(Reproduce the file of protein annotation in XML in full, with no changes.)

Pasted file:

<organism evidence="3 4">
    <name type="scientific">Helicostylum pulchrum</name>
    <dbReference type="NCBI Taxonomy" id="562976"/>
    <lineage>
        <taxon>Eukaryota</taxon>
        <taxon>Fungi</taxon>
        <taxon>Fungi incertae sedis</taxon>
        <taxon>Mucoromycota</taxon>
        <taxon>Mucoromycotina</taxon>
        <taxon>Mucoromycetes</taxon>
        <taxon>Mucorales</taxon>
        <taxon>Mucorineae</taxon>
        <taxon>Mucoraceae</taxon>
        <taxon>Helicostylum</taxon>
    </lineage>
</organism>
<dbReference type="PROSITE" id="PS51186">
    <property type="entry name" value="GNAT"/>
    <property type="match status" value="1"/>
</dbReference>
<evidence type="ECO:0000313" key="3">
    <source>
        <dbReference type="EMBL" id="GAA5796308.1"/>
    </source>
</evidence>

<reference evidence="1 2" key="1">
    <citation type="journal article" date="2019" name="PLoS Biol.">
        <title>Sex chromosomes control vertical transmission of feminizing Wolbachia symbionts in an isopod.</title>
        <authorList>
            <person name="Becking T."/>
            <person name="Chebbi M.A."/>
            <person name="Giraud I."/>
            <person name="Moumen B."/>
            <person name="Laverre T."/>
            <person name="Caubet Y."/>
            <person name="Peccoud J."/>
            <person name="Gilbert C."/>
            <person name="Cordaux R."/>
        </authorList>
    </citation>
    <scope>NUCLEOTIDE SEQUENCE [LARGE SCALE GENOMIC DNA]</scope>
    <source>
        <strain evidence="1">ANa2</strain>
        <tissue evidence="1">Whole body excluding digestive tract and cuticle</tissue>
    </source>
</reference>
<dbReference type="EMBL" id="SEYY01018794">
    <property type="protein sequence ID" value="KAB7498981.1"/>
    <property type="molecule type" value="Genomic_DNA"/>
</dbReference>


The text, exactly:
<organism evidence="3 4">
    <name type="scientific">Helicostylum pulchrum</name>
    <dbReference type="NCBI Taxonomy" id="562976"/>
    <lineage>
        <taxon>Eukaryota</taxon>
        <taxon>Fungi</taxon>
        <taxon>Fungi incertae sedis</taxon>
        <taxon>Mucoromycota</taxon>
        <taxon>Mucoromycotina</taxon>
        <taxon>Mucoromycetes</taxon>
        <taxon>Mucorales</taxon>
        <taxon>Mucorineae</taxon>
        <taxon>Mucoraceae</taxon>
        <taxon>Helicostylum</taxon>
    </lineage>
</organism>
<dbReference type="PROSITE" id="PS51186">
    <property type="entry name" value="GNAT"/>
    <property type="match status" value="1"/>
</dbReference>
<evidence type="ECO:0000313" key="3">
    <source>
        <dbReference type="EMBL" id="GAA5796308.1"/>
    </source>
</evidence>

<reference evidence="1 2" key="1">
    <citation type="journal article" date="2019" name="PLoS Biol.">
        <title>Sex chromosomes control vertical transmission of feminizing Wolbachia symbionts in an isopod.</title>
        <authorList>
            <person name="Becking T."/>
            <person name="Chebbi M.A."/>
            <person name="Giraud I."/>
            <person name="Moumen B."/>
            <person name="Laverre T."/>
            <person name="Caubet Y."/>
            <person name="Peccoud J."/>
            <person name="Gilbert C."/>
            <person name="Cordaux R."/>
        </authorList>
    </citation>
    <scope>NUCLEOTIDE SEQUENCE [LARGE SCALE GENOMIC DNA]</scope>
    <source>
        <strain evidence="1">ANa2</strain>
        <tissue evidence="1">Whole body excluding digestive tract and cuticle</tissue>
    </source>
</reference>
<dbReference type="EMBL" id="SEYY01018794">
    <property type="protein sequence ID" value="KAB7498981.1"/>
    <property type="molecule type" value="Genomic_DNA"/>
</dbReference>